Blackthorn is another witch tree, the “black rod” that enhances cursings. Its thorn causes deep and poisonous wounds. This runs with the usual concept of retribution.
- Retribution – reprisal, reckoning, justice, comeback, settling of scores
Sit-with these words, see what comes to you, note the images you get and take them into your journey.
Witches are often accused (and sometimes rightly) of cursing people for vengeance. After pondering the words above how does this appear to you now? Are there times when such action could be appropriate? Do scores need to be settled? What happens if they’re not … do they stretch on and on into forever, tangling everyone in their sticky web? In current times everyone gets very “love-n-light” which can, and often is, a way of ducking conflict and not dealing with issues nor standing up for principles. Not a good thing!
Its ogham name, Straith, engendered the word strife. Straith helps us to learn about this part of life, how to do it successfully – which may sometimes be rough – and not to run and hide wanting a peaceful life. Strife is important. People are nowadays often content (especially in the west) with competition being a “good thing” but if you call it strife then it suddenly changes character. We are told “healthy competition” is good but strife is bad.
- Strife – conflict, contention, fighting, rivalry
Competition – rivalry, struggle, antagonism, opposition, contest, fight
Hmm! A quick jaunt through the thesaurus for both words shows an awful lot of similarity between the two, despite that one is currently PC and the other not :-).
Remembering what I said about how creatures choose their mates and guardians – in Uath, hawthorn – is worth thinking about here. The goddess tests her guardian, and us. She is certainly not all “love-n-light”! She uses the thorn trees, white and black, to test us through desire and through strife … which also a form of desire.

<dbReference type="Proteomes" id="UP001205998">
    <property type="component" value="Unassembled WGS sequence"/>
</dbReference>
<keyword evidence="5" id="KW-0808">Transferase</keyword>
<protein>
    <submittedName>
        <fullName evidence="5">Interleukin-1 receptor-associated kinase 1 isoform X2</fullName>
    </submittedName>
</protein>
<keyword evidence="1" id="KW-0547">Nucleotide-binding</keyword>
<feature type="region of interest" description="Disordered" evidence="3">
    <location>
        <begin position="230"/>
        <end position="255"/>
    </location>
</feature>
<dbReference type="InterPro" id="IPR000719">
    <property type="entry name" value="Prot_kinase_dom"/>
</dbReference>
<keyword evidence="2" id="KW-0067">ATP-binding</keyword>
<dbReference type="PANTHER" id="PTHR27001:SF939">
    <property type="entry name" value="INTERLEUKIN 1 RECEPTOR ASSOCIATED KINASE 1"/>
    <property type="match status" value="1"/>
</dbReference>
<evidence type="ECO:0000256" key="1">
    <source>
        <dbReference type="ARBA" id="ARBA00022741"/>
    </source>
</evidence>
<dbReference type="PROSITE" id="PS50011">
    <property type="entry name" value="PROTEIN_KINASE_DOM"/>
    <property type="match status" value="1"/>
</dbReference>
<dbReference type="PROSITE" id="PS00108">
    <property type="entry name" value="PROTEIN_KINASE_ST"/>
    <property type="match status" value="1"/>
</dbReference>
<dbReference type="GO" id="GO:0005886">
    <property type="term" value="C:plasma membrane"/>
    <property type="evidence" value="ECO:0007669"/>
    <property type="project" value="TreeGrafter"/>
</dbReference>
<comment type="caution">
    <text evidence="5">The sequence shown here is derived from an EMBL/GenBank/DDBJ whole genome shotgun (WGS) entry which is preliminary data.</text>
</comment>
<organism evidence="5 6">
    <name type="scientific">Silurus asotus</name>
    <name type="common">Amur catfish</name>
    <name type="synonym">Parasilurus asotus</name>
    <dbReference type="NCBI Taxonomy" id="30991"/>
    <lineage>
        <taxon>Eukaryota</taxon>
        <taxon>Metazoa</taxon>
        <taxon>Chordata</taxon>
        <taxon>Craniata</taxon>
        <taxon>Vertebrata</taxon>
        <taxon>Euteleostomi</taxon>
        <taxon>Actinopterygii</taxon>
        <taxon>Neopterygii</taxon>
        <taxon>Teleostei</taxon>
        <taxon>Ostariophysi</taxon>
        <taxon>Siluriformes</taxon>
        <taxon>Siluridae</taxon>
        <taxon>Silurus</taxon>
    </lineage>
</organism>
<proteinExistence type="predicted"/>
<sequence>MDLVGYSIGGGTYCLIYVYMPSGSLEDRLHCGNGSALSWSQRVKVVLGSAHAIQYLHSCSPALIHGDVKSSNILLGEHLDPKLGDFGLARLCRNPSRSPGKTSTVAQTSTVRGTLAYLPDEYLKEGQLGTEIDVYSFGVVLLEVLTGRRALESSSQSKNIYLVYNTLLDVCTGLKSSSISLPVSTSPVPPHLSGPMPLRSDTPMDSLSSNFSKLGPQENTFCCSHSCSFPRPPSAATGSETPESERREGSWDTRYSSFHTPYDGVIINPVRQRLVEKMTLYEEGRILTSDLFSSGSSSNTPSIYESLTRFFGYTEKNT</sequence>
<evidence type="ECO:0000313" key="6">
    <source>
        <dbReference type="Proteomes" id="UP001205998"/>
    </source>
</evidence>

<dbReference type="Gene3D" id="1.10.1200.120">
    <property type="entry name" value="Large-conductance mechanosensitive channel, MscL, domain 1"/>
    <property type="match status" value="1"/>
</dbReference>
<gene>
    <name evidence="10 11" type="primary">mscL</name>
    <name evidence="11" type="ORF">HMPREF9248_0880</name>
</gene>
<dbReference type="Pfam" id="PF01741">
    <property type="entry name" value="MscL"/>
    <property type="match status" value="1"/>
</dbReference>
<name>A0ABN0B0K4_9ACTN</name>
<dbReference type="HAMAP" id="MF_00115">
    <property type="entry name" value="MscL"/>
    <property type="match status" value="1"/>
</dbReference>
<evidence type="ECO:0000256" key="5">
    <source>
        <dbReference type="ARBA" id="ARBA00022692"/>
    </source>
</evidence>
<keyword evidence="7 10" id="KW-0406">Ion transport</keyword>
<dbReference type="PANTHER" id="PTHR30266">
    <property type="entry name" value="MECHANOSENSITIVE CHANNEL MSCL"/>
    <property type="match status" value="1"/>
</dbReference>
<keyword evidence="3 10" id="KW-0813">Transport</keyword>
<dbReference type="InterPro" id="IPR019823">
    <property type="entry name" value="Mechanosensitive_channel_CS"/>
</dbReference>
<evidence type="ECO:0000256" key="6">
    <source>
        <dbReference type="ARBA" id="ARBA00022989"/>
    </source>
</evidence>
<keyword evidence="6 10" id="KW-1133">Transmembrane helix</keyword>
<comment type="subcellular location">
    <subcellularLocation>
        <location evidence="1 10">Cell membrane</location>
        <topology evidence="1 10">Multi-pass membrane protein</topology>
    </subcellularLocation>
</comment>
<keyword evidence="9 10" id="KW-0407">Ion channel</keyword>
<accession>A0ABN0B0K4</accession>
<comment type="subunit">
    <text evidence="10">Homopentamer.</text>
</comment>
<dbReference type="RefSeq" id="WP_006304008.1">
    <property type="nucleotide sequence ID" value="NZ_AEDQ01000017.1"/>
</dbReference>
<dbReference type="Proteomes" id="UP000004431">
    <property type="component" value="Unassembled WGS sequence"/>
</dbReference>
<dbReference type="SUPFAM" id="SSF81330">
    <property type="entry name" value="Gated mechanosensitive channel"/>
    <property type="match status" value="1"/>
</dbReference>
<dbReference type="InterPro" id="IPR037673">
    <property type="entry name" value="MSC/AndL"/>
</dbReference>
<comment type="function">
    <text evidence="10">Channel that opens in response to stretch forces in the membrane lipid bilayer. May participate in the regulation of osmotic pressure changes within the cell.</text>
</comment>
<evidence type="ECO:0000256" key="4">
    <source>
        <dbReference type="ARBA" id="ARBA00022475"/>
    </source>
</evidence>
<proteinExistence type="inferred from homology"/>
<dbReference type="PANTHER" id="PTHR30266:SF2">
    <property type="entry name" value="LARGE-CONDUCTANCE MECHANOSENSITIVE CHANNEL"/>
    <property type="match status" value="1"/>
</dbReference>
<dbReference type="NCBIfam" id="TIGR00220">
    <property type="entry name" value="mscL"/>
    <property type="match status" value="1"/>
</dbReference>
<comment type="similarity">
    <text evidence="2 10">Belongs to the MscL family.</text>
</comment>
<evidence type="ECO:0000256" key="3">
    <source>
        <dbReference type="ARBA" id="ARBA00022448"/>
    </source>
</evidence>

But she also requires “exchange”. The concept of retribution is about exchange. Exchange is about trade, barter, bargain. The word “retribution” come from the idea of re-tribute; tribute is about honour, acknowledgement and respect; it’s also about payment, fees, tax and duty. When you put “re” in front of a word it signifies further iteration of the act/thing, do something over – e.g. re-issue, repeat, re-do. So re-tribute is about giving back the tribute that has gone astray.
This is possibly a different concept to what you may be used to, but it’s very much what the Celtic tradition is about.
The tradition is about “exchange”, we give, we take, both. Taking is also about enabling and allowing others to give to you, to tribute you. Giving is about returning that gift of tribute to those who have given to you. This exchange, for the Celtic shaman, can be between human and human, human and creature, human and plant, human and the planet, and it can be across worlds between the everyday world we live in and Otherworld. Wherever we make exchange is a place for retribution, for re-tributing.
As a tree, blackthorn usually blooms when cold, harsh north-east winds blow and such weather is called a “blackthorn winter”. It’s fruits are the sloe-plum, used to make excellent sloe-gin, a deep rose-pink liqueur with a wonderful sweet taste.
In craft, blackthorn is used to “right wrongs”, another form of re-tribution. In this form Arawn, lord of Annwfn, the Underworld, has strong connections with Straith, blackthorn. One of Arawn’s jobs/titles is “writer of wrongs”. The witch can use this connection if s/he wishes and many do. Arawn is a face of the “Lord”, the witch uses the powers carried by the Lord to effect right-ings. The Lord’s energies, the masculine, is about centrifugal energy, outgoing energy that interacts with the world around it. This energy is a form of networking; networking across worlds. The Lady’s energies, the feminine, are centripetal and about containment, nurturing.
Blackthorn tests us, as does the Whitethorn, May or Hawthorn, but differently. Blackthorn comes first in its flowering. The darkness of the teacher, pain, before the delights of the other teacher, pleasure. We need both.